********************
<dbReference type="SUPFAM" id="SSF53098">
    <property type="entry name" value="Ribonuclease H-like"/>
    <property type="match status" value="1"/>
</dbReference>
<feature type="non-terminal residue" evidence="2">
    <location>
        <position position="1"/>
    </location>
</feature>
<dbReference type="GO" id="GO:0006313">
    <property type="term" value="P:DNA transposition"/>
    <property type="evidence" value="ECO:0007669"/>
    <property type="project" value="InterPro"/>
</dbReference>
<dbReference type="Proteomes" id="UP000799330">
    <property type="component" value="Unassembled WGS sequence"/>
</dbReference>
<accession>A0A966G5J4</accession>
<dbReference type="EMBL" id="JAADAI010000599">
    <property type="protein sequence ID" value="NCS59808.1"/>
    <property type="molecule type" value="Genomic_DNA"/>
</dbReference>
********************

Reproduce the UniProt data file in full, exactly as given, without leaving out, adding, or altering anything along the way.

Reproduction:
<dbReference type="SUPFAM" id="SSF53098">
    <property type="entry name" value="Ribonuclease H-like"/>
    <property type="match status" value="1"/>
</dbReference>
<feature type="non-terminal residue" evidence="2">
    <location>
        <position position="1"/>
    </location>
</feature>
<dbReference type="GO" id="GO:0006313">
    <property type="term" value="P:DNA transposition"/>
    <property type="evidence" value="ECO:0007669"/>
    <property type="project" value="InterPro"/>
</dbReference>
<dbReference type="Proteomes" id="UP000799330">
    <property type="component" value="Unassembled WGS sequence"/>
</dbReference>
<accession>A0A966G5J4</accession>
<dbReference type="EMBL" id="JAADAI010000599">
    <property type="protein sequence ID" value="NCS59808.1"/>
    <property type="molecule type" value="Genomic_DNA"/>
</dbReference>